No evidence these cost consuming tests have any value in healthy persons
February is Heart Month, raising awareness for heart disease, the number cause of death in women with one in three women dying each year.
Heart disease is a serious matter but sometimes it leave physicians recommending screening tests to ensure cardiovascular health but when someone does not have any symptoms like chest pains they may want to hold that testing thought.
A survey in Consumer Reports found among those who had taken the survey 44% had at least one heart screen such as a stress test. Tests such as the stress have limited evidence in low or normal at risk persons along with the fact there is no sound evidence that those common typical tests are in anyway helpful if the person is healthy.
Dr. Malissa Woods, spokesperson for the American Heart Association points out the false-positive aspect. Dr. Woods notes if you do a test on like the stress test on a healthy person non-symptomatic you are more than likely to get a false-positive result than a true positive, a false alarm that leads to more tests.According to Dr. Woods "We really want to go based on symptoms.”
Dr. Patrick O'Malley, internist at Uniformed Services University of Health Sciences in Maryland, seems to agree stating there are no heart tests that any asymptomatic man or women should get. "There are many that are done which they shouldn't get."
Just what are the test?
Reuters Health had complied a short list of these tests the top four tests that are not necessary:
EKG the electrocardiogram which is basically a readout of your hearts electrical activities that gets recorded by electrodes placed on the test. This test is used to study irregular heart rhythms, heart attack and other heart problems. There have been no trials that looked to see if this test can prevent heart disease in people who have no symptoms. It is a safe test that costs around fifty dollars but the issue is if the test looks abnormal it could lead to more testing which do have risks.
Carotid ultrasound allows physicians to see the arteries in the neck if they are clogged with cholesterol build-up or plaque which is a risk for stroke. There is no evidence that this test saves lives. It costs between two and three hundred dollars and does have a risk. Routine scans give more false-positives than true positives. It can also lead to invasive imaging, carotid surgery or stenting. Among patients that receive carotid surgery, two to percent die during the procedure and even more patients endure a stroke.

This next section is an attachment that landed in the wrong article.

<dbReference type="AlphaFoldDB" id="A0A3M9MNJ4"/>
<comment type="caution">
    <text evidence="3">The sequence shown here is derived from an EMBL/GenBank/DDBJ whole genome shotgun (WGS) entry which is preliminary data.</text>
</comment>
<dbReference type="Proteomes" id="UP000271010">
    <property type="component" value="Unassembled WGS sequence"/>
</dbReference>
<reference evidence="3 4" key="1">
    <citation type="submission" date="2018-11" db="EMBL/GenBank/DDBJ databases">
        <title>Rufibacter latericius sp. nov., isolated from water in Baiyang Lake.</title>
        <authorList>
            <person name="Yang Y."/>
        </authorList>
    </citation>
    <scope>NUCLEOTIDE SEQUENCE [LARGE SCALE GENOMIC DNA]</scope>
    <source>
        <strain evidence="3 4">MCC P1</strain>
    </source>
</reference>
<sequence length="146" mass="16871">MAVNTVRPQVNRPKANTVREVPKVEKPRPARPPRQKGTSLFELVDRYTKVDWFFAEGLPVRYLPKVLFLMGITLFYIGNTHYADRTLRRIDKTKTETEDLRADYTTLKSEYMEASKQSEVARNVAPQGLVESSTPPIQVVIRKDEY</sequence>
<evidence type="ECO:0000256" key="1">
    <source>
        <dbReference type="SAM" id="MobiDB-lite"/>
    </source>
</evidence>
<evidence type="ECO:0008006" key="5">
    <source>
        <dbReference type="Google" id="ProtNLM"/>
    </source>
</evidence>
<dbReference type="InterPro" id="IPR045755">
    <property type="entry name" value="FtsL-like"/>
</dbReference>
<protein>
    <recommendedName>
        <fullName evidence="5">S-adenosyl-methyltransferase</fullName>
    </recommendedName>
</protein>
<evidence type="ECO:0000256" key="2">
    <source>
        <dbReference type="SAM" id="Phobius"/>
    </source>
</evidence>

Echo-cardiogram, a moving ultrasound picture of the heart. Physicians find out how well the heart is pumping out blood and if there are structural problems. The test is safe and costs between two and three hundred dollars. The problem once again is false alarms which could result in more invasive tests and treatments at a later time.
Stress test is given to spot any signs of heart pumping problems. For the test the heart is stressed with the person put on a treadmill or stationary bike while having an EKG. They are helpful to diagnose heart problems but have not demonstrated to be a useful tool. The test can cost a few hundred dollars up to a thousand. It does have a common risk from exercise mainly for those with heart problems and they can also result in false alarms.
Experts still agree the best way for heart health is lifestyle. Not only women but men also should consume a healthy diet that includes lots of fruits and vegetables, have physical activity and do not smoke.
The American Heart Association adds in to keep blood pressure and cholesterol levels under control.
A healthy diet should include lots of fruits and vegetables, grains especially whole grains, fat-free or low-fat dairy products, fish, legumes, poultry and lean meat. The Mediterranean diet lowers your risk for heart disease and stroke.